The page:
I felt especially proud and grateful to celebrate Australia Day this year. As I watched record numbers of families and friends gathering around picnics and BBQs in local parks, I was struck by two things – the sheer joy of people sharing each other’s company and, secondly, the many Australian flags flying.
When most formal Australia Day events were cancelled or modified due to COVID-19, Aussies put on their own celebrations.
While there is a move among some to change the date of Australia Day, a poll shows only 28% support this.
COVID-19 can cancel life as we know it, but we should never cancel our history.
Changing the date won’t change our history. Rather we should tell it all – the good and the bad – while committing to share our nation’s values of freedom, democracy and a fair go with the maturity to celebrate and respect our ancient custodians, the pioneers and more recent settlers and immigrants.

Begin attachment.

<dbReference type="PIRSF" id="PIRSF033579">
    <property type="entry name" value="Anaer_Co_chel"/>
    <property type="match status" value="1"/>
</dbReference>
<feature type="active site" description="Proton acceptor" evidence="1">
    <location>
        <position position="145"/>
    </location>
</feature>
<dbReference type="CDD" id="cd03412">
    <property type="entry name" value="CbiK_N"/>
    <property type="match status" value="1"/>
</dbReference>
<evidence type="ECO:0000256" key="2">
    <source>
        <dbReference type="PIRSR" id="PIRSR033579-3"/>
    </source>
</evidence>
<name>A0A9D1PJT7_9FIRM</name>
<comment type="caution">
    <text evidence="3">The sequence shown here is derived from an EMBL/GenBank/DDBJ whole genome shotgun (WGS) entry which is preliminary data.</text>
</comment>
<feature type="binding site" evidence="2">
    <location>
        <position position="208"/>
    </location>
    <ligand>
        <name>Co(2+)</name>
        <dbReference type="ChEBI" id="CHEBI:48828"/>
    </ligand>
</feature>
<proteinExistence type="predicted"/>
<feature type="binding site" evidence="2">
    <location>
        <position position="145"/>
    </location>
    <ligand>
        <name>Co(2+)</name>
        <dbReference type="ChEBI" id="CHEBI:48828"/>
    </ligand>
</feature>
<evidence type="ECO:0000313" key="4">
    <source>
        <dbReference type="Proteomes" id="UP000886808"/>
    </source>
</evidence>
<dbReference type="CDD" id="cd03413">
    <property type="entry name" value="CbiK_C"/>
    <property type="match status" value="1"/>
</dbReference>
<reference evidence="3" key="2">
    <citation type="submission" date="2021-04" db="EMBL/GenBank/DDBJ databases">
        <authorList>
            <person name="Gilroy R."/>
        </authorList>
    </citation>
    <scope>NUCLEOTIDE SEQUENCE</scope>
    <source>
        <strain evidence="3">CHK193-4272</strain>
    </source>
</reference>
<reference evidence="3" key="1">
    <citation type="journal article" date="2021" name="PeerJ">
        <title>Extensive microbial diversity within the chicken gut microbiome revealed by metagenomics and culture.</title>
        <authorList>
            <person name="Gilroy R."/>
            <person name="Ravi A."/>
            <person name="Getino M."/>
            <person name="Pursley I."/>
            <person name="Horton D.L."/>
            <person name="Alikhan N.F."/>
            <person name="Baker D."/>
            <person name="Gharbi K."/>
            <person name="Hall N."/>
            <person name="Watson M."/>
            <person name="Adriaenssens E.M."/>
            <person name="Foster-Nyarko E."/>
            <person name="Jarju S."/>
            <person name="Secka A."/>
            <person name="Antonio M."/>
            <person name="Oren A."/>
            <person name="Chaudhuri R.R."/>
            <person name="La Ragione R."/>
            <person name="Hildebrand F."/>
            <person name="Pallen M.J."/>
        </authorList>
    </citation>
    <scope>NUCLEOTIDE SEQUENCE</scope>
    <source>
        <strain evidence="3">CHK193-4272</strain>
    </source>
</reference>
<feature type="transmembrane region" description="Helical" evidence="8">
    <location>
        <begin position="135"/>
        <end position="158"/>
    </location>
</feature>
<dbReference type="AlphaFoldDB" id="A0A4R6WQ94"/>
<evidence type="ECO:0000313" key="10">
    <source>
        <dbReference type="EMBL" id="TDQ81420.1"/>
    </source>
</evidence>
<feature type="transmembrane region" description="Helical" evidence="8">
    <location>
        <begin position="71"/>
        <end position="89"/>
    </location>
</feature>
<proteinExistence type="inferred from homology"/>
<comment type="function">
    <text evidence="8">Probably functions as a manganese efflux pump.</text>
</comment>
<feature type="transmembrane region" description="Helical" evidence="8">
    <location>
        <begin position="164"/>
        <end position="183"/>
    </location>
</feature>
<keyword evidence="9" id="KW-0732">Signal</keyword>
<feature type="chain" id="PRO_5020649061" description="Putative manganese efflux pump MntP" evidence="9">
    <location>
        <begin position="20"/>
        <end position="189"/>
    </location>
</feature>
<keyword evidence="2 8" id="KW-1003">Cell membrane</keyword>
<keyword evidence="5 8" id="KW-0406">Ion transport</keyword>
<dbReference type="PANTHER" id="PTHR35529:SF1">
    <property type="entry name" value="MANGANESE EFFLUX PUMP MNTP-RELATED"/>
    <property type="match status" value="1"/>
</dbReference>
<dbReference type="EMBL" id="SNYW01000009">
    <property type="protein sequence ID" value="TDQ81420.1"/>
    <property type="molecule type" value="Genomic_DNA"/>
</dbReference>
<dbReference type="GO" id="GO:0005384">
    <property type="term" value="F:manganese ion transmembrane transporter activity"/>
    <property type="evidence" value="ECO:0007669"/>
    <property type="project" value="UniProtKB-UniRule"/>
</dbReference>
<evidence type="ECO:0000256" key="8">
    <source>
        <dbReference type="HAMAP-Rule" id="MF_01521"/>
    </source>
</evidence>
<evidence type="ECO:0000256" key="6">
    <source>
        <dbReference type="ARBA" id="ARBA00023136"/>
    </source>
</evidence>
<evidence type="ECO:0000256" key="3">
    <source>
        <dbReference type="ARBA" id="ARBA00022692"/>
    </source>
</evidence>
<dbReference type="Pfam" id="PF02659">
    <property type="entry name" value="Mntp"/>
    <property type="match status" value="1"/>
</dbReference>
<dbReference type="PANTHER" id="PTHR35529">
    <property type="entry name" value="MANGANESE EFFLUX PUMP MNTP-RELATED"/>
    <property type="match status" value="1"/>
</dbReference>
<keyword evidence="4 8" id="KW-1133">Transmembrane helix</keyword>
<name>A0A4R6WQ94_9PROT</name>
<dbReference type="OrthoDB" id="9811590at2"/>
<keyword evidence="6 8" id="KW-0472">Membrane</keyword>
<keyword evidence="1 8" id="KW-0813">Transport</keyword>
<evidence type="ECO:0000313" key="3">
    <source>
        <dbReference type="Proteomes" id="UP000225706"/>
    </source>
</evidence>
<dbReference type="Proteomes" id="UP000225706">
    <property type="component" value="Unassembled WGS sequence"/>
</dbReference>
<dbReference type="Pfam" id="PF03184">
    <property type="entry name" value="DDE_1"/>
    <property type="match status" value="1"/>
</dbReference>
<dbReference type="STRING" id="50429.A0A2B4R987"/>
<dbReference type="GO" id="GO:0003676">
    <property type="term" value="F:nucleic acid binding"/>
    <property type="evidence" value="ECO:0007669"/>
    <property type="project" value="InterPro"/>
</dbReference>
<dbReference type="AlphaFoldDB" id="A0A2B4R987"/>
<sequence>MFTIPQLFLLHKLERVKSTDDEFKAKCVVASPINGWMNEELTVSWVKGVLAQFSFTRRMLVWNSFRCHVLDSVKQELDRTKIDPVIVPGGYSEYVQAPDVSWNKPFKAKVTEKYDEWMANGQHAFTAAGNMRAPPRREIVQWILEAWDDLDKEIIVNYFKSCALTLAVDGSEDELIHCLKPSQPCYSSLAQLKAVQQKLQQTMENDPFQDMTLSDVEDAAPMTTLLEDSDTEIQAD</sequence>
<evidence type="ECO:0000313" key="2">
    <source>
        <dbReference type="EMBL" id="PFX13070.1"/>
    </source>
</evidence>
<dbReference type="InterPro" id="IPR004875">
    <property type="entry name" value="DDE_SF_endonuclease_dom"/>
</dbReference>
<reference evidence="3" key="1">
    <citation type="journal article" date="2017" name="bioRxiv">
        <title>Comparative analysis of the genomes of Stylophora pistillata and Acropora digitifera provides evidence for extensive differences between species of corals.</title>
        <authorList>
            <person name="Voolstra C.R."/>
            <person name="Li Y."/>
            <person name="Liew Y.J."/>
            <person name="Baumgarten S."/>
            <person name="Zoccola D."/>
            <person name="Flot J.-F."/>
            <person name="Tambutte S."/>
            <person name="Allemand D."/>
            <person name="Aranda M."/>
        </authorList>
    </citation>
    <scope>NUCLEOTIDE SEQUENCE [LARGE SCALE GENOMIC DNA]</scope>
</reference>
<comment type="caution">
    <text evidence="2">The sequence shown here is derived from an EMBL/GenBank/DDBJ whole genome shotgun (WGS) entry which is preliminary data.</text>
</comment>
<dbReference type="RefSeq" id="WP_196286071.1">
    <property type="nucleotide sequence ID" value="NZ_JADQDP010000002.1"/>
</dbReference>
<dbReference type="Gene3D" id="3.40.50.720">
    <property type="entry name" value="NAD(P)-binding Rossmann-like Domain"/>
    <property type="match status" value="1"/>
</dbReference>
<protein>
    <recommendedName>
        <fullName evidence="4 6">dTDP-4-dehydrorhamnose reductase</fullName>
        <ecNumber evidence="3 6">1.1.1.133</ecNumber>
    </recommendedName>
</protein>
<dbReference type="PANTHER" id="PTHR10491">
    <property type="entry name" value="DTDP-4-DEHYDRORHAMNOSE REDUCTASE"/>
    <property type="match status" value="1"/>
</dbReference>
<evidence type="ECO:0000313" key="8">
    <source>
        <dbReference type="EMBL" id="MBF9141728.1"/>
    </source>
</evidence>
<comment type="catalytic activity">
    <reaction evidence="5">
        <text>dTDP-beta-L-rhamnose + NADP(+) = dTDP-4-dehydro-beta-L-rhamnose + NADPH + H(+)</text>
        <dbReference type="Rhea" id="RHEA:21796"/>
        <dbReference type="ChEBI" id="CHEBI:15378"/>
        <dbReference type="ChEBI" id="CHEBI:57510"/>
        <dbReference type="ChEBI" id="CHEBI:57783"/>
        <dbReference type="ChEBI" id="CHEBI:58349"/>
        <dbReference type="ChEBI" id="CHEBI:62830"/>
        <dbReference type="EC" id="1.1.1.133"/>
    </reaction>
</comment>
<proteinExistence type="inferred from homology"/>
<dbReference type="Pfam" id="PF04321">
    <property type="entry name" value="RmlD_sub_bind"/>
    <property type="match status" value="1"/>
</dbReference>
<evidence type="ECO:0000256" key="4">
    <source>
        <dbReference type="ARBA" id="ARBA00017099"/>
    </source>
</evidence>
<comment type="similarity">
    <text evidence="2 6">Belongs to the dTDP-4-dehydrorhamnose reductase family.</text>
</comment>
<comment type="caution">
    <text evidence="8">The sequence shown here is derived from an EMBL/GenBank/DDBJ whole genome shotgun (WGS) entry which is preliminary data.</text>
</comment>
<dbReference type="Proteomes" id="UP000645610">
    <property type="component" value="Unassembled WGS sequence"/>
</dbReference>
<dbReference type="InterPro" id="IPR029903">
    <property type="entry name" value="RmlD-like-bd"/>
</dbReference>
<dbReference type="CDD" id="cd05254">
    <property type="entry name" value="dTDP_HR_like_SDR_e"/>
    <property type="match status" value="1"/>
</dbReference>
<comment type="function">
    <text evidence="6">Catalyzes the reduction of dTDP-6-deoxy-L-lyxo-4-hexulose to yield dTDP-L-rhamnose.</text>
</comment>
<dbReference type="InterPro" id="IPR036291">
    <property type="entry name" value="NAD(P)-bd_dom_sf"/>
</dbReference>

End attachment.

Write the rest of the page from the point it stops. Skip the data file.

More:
Let me tell you one of those stories. 165 years ago this month, my great great grandfather sailed with “440 souls” from England into Moreton Bay. As the ship attempted to cross the dangerous southern passage between Moreton and Stradbroke Islands, a brave Aboriginal man paddled out, convinced the ship’s captain they were going the wrong way, got onboard, and piloted them safely around Cape Moreton into the Bay. Without his actions, I may not be here today.
So, when I fly the flag, I’m grateful for the bravery of that unknown Aboriginal man, for our ANZACs nearly two generations later, the servicemen and women who defended our freedom and all the unsung heroes whose acts of kindness and courage happen every day. They have made Australia great. We keep it great by honouring their legacy and contributing in every area of our nation’s democratic life. The greatest defence of a fragile freedom and peace is not sitting back, but giving back.